Blog February 10, 2023
President Biden Signs "Protecting American Intellectual Property Act of 2022" Into Law
With the dramatic increase in trade secret cases since the 2016 passage of the Defend Trade Secrets Act (DTSA), and the large damages awards in many of these cases, it is now more crucial than ever to properly understand how to assess and calculate damages in trade secret cases. Trade secrets can mean big business for companies that hold them, and damages awards for trade secret misappropriation can reach into the hundreds of millions of dollars. For example, a jury in a recent New York trade secret misappropriation case awarded the plaintiffs an $855 million verdict.[i] In a recent webinar, Fish attorneys Esha Bandyopadhyay and Tommy Jacks discussed the current landscape of trade secret damages, both under the DTSA and various state laws, as well as some recent developments in trade secrets damages law. Below is a summary of those developments. For more information about trade secrets damages, please find a recording of the full webinar here.
Congress's primary objective when passing the DTSA in 2016 was to achieve uniformity — a single national standard for trade secret misappropriation. Over four years later, that goal remains elusive. While the damages provisions of the DTSA and the Uniform Trade Secrets Act (UTSA) (variations of which have been adopted by every state except New York) are quite similar, other provisions in state statutes create "wrinkles" for DTSA litigants, particularly given the propensity of many courts to view and address DTSA claims through the prism of state trade secret law. However, federal courts have found opportunities to address such wrinkles. Just recently, courts have taken up conflicts between the DTSA and state trade secrets laws regarding extraterritoriality, inevitable disclosure, and the right of action by non-owners.
In Motorola Solutions, Inc. v. Hytera Communications Corp. Ltd., 436 F.Supp.3d 1150 (N.D. Ill. 2020), the Northern District of Illinois considered the extent to which the DTSA allows a plaintiff to recover damages for misappropriating activities that occur outside the United States. Motorola alleged that Hytera (a Chinese company) hired three Motorola engineers who brought with them thousands of trade secrets that enabled Hytera to manufacture functionally identical two-way radios that were sold throughout the world. Hytera filed a motion to exclude evidence of damages incurred outside the U.S.; the court denied the motion, ruling that the evidence would be provisionally admitted but agreeing to determine prior to charging the jury whether and to what extent they would be allowed to consider evidence of extraterritorial damages.
The court began by noting that, under Supreme Court precedent, there is a presumption that U.S. statutes have no extraterritorial application. However, that presumption can be overcome if it is clear that the statute in question was intended to apply to conduct occurring outside the U.S. that affects interests inside the U.S. falling within the scope of the statute's principle focus. The court then noted that the DTSA contains two pertinent sections in a single chapter — § 1836 (the damages provisions) and § 1837, which states that the Act "applies to conduct occurring outside the United States if...an act in furtherance of the offense was committed in the United States." Since "use" of the trade secret inside the U.S. would be "in furtherance of the offense" of misappropriation, and since the plaintiff established at trial that the defendants advertised, promoted, and marketed the products embodying the allegedly stolen trade secrets inside the U.S., the court held that the damages provisions of § 1836, being in the same chapter as the extraterritoriality provisions of § 1837, would permit the recovery of damages worldwide.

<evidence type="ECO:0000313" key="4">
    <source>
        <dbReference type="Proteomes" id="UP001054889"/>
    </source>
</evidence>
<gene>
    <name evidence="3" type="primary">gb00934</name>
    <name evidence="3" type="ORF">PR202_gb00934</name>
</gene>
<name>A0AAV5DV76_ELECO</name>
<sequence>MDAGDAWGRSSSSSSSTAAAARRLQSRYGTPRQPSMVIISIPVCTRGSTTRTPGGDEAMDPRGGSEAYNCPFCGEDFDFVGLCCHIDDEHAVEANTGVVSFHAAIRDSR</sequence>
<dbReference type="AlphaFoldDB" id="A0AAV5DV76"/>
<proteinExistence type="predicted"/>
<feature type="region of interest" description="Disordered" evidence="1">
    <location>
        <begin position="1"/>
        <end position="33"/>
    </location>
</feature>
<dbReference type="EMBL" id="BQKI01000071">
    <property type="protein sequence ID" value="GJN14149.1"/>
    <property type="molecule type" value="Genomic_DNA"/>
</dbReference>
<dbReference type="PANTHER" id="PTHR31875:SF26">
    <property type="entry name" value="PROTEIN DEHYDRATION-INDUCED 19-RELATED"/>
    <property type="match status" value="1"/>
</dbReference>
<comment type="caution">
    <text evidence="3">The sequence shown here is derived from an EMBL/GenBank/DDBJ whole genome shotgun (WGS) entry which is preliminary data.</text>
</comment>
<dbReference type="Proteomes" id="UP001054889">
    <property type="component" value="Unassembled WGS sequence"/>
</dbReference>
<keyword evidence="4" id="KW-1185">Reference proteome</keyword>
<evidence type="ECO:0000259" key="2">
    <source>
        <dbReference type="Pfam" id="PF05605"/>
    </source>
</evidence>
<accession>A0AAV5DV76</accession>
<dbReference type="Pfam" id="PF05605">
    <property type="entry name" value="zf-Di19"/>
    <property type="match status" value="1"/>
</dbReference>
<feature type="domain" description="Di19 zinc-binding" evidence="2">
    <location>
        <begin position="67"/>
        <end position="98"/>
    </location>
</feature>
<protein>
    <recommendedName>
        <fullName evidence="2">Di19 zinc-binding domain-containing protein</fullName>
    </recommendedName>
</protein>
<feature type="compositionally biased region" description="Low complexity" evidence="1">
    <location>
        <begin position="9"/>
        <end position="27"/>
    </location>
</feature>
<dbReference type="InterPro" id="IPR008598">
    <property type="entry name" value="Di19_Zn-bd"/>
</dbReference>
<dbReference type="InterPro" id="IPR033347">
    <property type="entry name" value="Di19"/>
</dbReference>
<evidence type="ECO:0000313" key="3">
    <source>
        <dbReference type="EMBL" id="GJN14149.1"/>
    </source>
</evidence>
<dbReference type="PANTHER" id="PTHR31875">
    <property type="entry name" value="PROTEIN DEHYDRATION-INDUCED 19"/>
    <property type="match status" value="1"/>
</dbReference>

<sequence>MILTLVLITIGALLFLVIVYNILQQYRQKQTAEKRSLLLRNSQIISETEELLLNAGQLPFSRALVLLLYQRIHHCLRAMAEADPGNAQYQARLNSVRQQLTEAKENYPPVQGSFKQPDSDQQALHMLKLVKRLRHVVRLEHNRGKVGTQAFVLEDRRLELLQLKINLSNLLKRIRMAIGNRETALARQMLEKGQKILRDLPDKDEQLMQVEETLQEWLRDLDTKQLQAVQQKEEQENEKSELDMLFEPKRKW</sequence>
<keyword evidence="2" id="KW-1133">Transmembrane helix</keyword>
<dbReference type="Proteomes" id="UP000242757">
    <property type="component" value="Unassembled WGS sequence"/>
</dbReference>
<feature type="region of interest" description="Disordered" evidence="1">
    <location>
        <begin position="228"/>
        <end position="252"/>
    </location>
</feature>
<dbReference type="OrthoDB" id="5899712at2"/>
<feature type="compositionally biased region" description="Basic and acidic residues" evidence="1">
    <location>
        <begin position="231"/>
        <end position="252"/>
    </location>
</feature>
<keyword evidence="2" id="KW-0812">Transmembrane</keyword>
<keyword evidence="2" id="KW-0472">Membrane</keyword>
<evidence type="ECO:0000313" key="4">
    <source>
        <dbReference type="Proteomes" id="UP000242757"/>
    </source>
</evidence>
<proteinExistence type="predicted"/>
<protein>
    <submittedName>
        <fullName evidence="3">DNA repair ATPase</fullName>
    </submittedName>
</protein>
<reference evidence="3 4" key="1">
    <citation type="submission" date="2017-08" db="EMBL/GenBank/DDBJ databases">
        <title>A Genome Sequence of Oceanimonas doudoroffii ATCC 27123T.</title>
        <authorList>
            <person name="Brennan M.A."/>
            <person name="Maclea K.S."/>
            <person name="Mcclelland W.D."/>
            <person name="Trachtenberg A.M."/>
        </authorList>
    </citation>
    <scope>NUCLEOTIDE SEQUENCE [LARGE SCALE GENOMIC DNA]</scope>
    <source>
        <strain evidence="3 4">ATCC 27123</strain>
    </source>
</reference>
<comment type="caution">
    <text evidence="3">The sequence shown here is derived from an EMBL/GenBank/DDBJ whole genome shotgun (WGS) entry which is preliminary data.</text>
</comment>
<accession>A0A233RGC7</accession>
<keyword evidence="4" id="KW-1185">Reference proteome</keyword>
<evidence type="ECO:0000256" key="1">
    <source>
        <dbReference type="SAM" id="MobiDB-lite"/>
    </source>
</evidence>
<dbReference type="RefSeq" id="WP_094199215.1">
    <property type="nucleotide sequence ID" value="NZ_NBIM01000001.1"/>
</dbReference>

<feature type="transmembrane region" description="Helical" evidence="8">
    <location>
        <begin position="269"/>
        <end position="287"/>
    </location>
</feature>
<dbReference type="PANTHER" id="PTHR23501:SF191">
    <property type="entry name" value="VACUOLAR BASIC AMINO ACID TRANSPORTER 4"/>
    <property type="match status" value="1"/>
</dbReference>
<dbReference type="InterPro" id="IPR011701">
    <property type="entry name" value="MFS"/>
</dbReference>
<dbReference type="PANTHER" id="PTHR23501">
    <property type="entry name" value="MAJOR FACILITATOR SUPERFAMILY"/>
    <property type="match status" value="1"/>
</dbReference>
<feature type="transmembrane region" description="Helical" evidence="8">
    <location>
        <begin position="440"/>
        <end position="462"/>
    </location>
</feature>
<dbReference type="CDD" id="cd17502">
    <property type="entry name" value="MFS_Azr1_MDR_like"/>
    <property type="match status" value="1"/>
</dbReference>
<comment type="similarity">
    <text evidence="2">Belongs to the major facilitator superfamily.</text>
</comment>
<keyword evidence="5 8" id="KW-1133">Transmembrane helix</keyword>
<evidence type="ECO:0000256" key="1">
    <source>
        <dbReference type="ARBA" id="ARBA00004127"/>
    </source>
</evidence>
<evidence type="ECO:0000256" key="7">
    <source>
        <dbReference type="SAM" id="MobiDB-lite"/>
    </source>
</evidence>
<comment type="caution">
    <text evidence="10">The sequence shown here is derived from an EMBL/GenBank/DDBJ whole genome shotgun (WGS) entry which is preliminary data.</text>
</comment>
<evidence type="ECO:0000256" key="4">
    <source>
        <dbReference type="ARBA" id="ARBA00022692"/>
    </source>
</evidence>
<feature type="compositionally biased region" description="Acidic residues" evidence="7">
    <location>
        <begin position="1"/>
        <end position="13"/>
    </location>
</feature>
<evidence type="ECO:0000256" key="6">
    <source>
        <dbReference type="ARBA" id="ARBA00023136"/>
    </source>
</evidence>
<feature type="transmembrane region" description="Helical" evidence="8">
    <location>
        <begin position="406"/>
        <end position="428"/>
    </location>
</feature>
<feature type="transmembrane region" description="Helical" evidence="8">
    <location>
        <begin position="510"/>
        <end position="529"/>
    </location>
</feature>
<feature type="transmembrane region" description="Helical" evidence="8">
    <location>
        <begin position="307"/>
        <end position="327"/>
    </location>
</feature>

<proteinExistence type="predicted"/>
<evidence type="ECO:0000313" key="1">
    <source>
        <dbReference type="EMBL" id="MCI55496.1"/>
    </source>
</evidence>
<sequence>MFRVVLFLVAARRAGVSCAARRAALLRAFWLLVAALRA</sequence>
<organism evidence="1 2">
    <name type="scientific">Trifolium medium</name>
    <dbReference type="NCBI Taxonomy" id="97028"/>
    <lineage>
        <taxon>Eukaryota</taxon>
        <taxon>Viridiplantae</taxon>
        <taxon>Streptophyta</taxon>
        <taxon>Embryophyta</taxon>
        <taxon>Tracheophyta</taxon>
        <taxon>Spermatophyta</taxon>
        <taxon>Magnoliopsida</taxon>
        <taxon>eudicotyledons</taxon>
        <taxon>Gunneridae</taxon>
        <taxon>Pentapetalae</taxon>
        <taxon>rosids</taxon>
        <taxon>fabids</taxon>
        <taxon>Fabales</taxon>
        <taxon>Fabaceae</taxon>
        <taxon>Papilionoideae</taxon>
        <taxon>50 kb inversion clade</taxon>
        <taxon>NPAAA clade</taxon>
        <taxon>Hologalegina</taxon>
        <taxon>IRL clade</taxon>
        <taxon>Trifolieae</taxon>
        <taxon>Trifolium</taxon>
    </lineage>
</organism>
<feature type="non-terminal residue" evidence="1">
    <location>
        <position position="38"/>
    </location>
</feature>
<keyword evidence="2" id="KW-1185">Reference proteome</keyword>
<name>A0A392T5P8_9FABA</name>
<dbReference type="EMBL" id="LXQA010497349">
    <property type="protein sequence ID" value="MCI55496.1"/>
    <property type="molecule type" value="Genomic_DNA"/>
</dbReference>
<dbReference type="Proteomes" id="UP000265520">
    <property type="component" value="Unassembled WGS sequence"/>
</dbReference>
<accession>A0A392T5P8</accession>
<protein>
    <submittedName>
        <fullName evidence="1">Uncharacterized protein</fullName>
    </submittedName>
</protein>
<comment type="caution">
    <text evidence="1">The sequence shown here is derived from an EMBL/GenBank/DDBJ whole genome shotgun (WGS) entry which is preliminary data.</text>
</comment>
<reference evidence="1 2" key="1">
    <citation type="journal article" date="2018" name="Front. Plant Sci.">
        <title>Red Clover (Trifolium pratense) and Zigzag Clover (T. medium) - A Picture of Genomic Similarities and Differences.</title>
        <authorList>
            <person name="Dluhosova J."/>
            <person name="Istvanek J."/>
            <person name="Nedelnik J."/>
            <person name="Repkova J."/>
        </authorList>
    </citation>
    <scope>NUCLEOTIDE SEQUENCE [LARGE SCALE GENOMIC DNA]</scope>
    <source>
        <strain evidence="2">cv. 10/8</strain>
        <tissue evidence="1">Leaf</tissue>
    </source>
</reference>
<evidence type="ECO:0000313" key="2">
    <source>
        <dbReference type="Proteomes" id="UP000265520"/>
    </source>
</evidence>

In Luminati Networks Litd. V. BIScience, Inc., 2019 WL 2084426 (E.D. TX 2019), the Eastern District of Texas clarified the scope of the phrase "act in furtherance." There, defendant BIScience argued that plaintiff Luminati failed to state a claim because it failed to allege any conduct occurring inside the U.S. relating to the alleged misappropriation, as required under the DTSA. The plaintiff responded that the sale of the defendant's competing residential proxy service using its trade secrets caused it harm in the U.S. and was, therefore, in furtherance of the defendant's misappropriation. The court held that the damages incurred by Luminati in the U.S., standing alone, are not acts "in furtherance of" BIScience's misappropriation. However, the plaintiff also alleged in its complaint that BIScience had used its trade secrets in Texas, which the court held would suffice.
For DTSA plaintiffs, the lesson from these two cases is clear: If you seek damages based on the defendant's global sales of its products incorporating your trade secrets, be sure to nail down the fact of the use of your trade secrets within the U.S.